Of all the election victories out there, here’s the one that moved me the most: 19 African American women ran as Democrats for judgeships, most for positions in Harris County, Texas (Houston). 17 of them won.
They ran as a group — Harris County Black Girl Magic — for positions on the Court of Criminal Appeals, a number of district courts and county courts at law (the trial courts in Texas), and to be justices of the peace. Being a lawyer is a basic requirement for all these judgeships, except for the justices of the peace. 18 of the women are lawyers.
The two who lost their races were running for the statewide Court of Criminal Appeals. They retain their current positions as judges in Harris county.
They were part of a Democratic wave in Harris County. There were 59 judge slots on the ballot, and Democrats took them all — a shock, given that Republicans had dominated the court elections for some time. It’s possible that they benefitted from the overall support for Beto O’Rourke, which increased turnout.
It’s pleasing on so many levels, but it hits me on a personal one. I can remember when electing one African American woman to such a position would have been a victory. In fact, I knew the first African American woman licensed to practice law in Texas. And by knew, I don’t just mean I met her. I tried cases against her — we were both practicing law at the same time in Wichita Falls, Texas.
Charlye O. Farris was admitted to the Texas Bar in 1953. Now that’s a good many years before I was, but it’s not really all that long ago. 65 years. Think about that. Sixty-five years ago, you couldn’t have had 17 African American women elected to judgeships in Harris County because there weren’t any African American women lawyers in Harris County or anywhere else in Texas, except Wichita County, where Charlye Farris set up her practice. It was her home town.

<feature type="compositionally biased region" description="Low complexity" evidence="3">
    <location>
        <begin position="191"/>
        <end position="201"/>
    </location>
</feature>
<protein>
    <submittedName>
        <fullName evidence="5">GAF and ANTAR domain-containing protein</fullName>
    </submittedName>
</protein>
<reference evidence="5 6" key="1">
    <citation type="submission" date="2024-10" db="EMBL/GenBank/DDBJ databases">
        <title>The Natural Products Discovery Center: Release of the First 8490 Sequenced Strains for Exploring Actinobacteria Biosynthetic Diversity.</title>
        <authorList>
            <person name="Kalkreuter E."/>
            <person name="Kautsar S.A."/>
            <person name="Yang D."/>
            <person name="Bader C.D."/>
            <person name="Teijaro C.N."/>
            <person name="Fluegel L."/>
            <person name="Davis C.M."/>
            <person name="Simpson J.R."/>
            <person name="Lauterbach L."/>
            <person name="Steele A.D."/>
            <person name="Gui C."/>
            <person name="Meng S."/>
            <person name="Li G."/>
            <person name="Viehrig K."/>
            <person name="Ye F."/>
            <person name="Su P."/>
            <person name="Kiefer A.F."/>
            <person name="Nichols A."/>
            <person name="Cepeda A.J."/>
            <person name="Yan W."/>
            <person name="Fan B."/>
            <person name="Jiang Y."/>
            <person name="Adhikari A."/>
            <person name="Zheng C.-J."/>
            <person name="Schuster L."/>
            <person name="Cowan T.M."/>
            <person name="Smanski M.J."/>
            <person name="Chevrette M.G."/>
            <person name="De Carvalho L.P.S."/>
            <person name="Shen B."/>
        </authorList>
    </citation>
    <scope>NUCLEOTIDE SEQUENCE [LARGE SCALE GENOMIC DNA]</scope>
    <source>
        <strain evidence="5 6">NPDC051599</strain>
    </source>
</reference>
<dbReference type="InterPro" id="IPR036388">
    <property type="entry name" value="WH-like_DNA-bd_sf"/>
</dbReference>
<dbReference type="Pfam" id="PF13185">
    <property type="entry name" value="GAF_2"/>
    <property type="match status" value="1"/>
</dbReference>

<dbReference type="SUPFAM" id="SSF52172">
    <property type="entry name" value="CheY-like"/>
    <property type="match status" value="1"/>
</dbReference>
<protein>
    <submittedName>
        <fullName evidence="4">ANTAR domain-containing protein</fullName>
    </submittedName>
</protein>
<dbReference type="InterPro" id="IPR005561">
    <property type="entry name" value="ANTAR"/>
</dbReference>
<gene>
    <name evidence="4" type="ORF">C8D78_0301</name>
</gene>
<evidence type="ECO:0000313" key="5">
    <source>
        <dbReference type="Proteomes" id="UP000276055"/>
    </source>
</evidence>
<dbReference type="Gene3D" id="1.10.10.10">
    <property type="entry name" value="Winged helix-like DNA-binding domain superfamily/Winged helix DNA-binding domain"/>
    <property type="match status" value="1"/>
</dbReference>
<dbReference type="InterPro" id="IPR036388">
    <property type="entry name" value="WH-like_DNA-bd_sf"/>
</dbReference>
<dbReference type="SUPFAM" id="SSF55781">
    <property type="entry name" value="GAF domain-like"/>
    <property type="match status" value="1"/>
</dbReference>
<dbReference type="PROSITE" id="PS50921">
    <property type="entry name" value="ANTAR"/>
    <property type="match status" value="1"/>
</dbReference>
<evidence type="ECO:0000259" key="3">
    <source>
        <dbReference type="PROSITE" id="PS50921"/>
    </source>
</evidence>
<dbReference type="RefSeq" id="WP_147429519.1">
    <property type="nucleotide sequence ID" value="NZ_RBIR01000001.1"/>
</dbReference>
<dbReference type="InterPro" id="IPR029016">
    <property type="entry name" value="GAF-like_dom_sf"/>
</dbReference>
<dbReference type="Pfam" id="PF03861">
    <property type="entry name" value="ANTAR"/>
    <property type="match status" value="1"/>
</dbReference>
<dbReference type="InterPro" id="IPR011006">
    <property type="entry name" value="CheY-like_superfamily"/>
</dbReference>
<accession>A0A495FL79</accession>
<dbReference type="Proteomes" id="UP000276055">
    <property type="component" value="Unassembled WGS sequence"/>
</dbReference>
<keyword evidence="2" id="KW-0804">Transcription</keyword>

And she was the only African American attorney in the county until we set up West Texas Legal Services in Wichita Falls and hired J. Edward Hocker. This, mind you, in a county with well over a hundred active lawyers.
She was also the first woman lawyer in town. There were a grand total of eight women lawyers in Wichita County when I worked there in the late 70s. The “women’s bar association” met by calling around to each other to see when we could all go to lunch.
Ms. Farris was a fine lawyer. She wanted to be a judge, too, though the closest she got was a temporary position. I’m sure she would have been pleased to see this group of women take the bench in Harris County, had she lived to see it.
I’m proud to have known her, but at the same time I feel a sense of outrage. It’s a mark of just how bad racism has been in our society that I, born after World War II, am old enough to have known and worked professionally with the first Black woman attorney in Texas.
You can read the history, but knowing people puts a face on it. Until the 1950s, Black women weren’t practicing law in Texas. Until 1950, they couldn’t even go to the best law school in the state (and one of the best in the country). They lived in Texas. They paid taxes in Texas. But they didn’t have the rights they were entitled to.
I shouldn’t have known the first Black woman to practice law in Texas. She should have been way before my time. Such stories should be ancient history. At the very least, they should have started happening in about 1870 or so, and continued on, so that it wouldn’t be remarkable today to see so many Black women become judges in the largest city in Texas.
But one thing about the remarkable success of the women in Houston: they make it very clear that despite the white supremacists running around making threats and the dog whistles from the White House, things really have changed. The wingnuts can scream all they want to. We aren’t going back.